Katrina black women and the deadly discourse summary

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“Katrina, Black Women and the Deadly Discourse” Summary This story sounds familiar. We have looked at Hurricane Katrina and the aftermath, the media’s portrayal of the disaster and the people left behind. We learn about how poor black women were the ones who were left behind and how the percentage of poor, black women in New Orleans was higher than most other places in the US. The article gives great snippets of testimonials from some of the people (women in particular) that were impacted by the hurricane. It reinforces the impact on poor women, even white women and the elderly who had been left to fend for themselves. The women complain about the government’s involvement (or lack thereof) and how scandalous the treatment was once they received some help. Black activists and women take action after the storm and the article shows the reader how even though some of those left behind didn’t have anything, they stayed to make sure others like them had the resources needed to survive. Lastly, the article mentions how the image of the “heroes” of Katrina were portrayed in the media as big, strong men lifting boxes and rescuing those in need. The reality of the situation is that the real heroes were those women working tirelessly in the trenches, providing food, clothing and emotional support for those peers who were left behind.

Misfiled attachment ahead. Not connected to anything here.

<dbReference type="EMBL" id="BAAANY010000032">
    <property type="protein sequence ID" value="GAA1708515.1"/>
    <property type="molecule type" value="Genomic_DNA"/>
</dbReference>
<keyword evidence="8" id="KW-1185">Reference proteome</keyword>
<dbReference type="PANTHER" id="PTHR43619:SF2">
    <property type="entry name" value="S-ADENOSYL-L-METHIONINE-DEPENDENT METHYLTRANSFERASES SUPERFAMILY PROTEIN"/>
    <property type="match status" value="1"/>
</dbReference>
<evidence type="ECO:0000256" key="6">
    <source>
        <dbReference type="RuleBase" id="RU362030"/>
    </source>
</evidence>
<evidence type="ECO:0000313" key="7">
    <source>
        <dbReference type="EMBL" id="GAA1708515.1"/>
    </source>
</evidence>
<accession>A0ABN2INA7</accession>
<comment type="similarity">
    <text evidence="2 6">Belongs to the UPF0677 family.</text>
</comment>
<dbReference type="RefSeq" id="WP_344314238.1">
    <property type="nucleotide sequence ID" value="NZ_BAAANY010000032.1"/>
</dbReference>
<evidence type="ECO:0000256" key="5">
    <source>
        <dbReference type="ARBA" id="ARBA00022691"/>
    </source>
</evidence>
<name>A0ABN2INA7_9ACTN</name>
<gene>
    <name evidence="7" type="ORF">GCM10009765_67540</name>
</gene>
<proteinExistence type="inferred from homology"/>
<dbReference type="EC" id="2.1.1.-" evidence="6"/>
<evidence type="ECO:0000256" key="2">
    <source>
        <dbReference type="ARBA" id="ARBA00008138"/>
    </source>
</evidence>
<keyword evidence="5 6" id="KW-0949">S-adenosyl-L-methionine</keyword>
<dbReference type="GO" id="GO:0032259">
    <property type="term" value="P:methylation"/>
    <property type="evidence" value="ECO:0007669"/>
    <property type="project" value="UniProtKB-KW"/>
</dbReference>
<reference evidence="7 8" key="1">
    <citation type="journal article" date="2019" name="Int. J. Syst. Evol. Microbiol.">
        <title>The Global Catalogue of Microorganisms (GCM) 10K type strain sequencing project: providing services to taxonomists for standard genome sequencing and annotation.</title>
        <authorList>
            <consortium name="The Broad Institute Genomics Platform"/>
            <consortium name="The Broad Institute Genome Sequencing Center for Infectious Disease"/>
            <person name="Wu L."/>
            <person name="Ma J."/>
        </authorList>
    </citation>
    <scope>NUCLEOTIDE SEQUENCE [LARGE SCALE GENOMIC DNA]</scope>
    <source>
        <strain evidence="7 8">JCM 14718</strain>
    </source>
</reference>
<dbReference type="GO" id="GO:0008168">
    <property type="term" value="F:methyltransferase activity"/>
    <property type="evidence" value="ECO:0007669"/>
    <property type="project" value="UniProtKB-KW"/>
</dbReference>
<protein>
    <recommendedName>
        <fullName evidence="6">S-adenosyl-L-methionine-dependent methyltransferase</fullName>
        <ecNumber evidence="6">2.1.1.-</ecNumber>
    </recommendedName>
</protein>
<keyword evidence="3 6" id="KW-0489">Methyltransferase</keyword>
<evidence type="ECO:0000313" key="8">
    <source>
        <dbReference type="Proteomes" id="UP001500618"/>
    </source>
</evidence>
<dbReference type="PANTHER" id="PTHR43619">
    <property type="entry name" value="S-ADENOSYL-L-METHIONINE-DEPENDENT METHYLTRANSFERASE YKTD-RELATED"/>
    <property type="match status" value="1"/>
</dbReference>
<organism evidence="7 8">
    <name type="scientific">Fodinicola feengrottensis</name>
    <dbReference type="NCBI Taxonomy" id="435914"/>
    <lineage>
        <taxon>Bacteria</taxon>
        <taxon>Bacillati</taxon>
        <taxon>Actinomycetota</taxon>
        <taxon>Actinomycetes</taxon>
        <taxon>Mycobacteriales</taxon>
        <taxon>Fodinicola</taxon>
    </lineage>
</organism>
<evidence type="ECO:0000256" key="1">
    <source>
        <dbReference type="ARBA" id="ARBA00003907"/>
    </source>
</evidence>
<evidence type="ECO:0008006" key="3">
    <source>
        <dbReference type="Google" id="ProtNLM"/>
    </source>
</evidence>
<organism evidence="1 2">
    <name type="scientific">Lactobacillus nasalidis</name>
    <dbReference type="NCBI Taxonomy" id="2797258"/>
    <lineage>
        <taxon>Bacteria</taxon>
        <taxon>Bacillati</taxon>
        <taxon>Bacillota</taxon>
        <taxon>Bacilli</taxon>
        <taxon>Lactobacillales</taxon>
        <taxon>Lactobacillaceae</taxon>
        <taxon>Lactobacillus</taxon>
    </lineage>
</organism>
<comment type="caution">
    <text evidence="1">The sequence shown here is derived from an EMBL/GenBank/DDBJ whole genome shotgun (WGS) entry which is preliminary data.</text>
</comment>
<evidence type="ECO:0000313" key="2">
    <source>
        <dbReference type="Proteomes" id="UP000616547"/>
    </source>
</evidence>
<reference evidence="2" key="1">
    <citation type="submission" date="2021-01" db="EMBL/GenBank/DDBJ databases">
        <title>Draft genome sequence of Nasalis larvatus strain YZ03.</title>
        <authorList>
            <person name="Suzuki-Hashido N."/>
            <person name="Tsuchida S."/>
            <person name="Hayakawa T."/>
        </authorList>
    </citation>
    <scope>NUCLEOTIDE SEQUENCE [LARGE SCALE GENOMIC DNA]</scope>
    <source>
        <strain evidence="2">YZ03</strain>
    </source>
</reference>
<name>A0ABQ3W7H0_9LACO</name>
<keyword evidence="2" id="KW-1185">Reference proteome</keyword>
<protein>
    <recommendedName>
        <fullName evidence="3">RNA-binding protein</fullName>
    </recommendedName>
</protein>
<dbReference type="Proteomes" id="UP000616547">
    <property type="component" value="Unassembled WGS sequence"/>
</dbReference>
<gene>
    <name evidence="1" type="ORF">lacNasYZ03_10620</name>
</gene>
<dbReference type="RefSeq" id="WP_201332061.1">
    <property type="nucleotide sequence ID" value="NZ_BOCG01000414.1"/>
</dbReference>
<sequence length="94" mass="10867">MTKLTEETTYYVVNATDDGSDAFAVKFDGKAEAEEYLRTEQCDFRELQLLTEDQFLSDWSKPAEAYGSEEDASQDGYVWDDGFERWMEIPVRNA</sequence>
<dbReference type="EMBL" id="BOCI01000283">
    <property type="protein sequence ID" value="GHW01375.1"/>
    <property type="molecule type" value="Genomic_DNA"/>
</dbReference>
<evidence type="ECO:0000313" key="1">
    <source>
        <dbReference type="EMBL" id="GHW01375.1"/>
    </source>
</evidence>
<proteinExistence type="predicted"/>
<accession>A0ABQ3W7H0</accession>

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  • Spring '12
  • Nutty
  • Sociology, Gini coefficient, Income inequality metrics

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